# Convert RGB to HSV and extract the Saturation channel s = pcv.rgb2gray_hsv(img, 's')
Figure 2. Saturation channel from original RGB image converted to HSV colorspace.
Next, the saturation channel is thresholded. The threshold can be on either light or dark objects in the image (see more info on threshold function here).
Tip: This step is often one that needs to be adjusted depending on the lighting and configurations of your camera system
# Threshold the Saturation image s_thresh = pcv.binary_threshold(s, 30, 255, 'light')
Figure 3. Thresholded saturation channel image (Figure 2). Remaining objects are in white.
Again depending on the lighting, it will be possible to remove more/less background. A median blur (more info here) can be used to remove noise.
Tip: Fill and median blur type steps should be used as sparingly as possible. Depending on the plant type (esp. grasses with thin leaves that often twist) you can lose plant material with a median blur that is too harsh.
# Median Filter s_mblur = pcv.median_blur(s_thresh, 5) s_cnt = pcv.median_blur(s_thresh, 5)
Figure 4. Thresholded saturation channel image with median blur.
Here is where the pipeline branches. The original image is used again to select the blue-yellow channel from LAB colorspace (more info on the function here). This image is again thresholded and there is an optional fill step that wasn't needed in this pipeline.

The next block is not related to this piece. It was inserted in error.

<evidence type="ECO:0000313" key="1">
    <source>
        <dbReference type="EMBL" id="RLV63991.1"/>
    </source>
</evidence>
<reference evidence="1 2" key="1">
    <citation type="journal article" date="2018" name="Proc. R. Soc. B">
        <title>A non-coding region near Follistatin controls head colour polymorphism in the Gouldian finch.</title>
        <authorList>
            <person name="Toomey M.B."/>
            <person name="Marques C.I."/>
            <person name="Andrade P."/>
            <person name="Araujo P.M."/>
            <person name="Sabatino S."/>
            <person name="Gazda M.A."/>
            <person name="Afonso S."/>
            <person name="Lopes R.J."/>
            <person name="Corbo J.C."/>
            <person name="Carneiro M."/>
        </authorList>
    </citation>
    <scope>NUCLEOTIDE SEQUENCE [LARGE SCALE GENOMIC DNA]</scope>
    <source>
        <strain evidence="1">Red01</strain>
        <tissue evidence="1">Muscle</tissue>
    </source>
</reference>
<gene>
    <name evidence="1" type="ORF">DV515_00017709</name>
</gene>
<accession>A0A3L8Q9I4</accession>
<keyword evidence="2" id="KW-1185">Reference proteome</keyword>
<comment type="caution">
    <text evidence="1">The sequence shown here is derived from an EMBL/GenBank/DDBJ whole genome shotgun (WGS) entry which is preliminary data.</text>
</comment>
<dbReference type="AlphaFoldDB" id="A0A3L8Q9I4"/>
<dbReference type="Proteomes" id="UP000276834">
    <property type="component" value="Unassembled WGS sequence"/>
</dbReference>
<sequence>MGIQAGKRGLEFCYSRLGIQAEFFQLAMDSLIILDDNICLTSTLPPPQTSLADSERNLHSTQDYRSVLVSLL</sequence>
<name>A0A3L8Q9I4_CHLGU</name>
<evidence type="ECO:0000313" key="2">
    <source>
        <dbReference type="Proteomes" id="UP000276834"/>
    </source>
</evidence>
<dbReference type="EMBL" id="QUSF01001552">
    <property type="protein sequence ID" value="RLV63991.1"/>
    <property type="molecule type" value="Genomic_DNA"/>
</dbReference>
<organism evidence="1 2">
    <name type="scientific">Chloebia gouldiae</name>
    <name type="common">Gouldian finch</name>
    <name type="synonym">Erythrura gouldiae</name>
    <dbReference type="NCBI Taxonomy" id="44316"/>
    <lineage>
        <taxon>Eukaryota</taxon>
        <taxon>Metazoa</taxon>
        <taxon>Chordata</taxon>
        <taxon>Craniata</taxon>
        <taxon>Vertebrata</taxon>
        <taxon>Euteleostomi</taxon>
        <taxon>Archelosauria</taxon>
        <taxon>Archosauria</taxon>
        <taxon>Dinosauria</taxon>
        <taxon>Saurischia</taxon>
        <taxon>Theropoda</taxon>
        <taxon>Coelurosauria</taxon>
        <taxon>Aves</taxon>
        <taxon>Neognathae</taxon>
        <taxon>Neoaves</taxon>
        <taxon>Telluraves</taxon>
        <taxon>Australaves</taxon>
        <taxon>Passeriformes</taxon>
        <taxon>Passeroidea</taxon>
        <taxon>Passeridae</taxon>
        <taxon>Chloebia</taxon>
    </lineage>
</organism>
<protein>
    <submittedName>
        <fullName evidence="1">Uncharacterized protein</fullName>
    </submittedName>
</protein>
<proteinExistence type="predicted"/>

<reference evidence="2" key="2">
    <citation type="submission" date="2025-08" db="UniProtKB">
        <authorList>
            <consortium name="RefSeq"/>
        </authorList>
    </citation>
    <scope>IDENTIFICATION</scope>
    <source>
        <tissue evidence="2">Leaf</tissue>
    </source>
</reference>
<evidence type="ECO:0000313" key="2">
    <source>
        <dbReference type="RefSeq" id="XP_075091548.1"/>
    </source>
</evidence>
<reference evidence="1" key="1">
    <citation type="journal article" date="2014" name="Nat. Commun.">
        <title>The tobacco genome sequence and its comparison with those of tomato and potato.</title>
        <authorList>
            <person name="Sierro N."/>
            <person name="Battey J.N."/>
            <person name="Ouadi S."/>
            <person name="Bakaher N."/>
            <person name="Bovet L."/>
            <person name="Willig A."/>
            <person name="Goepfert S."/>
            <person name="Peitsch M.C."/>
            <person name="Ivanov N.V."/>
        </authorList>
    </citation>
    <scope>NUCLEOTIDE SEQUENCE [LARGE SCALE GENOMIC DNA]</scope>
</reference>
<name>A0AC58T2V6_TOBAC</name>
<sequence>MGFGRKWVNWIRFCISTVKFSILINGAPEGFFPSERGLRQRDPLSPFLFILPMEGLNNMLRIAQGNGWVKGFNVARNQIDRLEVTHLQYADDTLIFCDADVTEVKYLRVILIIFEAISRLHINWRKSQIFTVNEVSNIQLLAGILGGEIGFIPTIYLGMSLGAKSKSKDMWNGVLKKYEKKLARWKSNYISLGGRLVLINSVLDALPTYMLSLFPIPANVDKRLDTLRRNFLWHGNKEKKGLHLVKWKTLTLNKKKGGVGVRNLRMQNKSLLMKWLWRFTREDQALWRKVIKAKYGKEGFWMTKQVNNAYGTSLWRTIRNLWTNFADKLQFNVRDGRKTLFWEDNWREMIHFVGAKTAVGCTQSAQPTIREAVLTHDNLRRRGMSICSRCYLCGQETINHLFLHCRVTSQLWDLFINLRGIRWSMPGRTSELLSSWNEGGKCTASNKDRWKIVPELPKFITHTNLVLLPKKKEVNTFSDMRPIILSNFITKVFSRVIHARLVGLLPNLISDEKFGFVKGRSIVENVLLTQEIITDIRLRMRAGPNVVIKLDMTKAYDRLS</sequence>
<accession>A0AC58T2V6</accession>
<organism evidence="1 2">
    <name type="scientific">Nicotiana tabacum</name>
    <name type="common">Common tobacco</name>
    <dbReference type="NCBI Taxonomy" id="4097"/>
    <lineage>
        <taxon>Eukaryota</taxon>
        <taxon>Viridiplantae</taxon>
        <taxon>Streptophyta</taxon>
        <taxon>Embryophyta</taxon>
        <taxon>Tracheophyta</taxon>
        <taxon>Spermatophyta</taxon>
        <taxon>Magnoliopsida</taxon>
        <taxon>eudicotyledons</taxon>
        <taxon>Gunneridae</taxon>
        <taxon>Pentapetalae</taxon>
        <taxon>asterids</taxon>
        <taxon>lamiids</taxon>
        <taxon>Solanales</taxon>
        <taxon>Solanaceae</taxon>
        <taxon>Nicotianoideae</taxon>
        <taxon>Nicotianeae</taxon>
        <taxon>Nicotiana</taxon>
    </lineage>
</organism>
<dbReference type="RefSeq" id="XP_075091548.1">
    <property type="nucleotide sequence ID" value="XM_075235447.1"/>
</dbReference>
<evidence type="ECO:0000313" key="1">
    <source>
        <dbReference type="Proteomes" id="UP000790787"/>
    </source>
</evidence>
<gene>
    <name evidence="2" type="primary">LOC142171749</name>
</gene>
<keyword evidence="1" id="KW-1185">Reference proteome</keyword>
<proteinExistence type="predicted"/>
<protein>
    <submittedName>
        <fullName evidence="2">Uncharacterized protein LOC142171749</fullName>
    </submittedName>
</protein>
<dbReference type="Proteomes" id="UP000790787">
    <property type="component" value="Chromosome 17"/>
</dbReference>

# Convert RGB to LAB and extract the Blue channel b = pcv.rgb2gray_lab(img, 'b') # Threshold the blue image b_thresh = pcv.threshold.binary(b, 129, 255, 'light') b_cnt = pcv.threshold.binary(b, 19, 255, 'light')
Figure 5. (Top) Blue-yellow channel from LAB colorspace from original image (Top). (Bottom) Thresholded blue-yellow channel image.
Join the binary images from Figure 4 and Figure 5 with the Logical And function (for more info on the Logical And function see here)
# Join the thresholded saturation and blue-yellow images bs = pcv.logical_and(s_mblur, b_cnt)
Figure 6. Joined binary images (Figure 4 and Figure 5).
Next, apply the binary image (Figure 6) as an image mask over the original image (For more info on mask function see here. The point of this mask is really to exclude as much background with simple thresholding without leaving out plant material.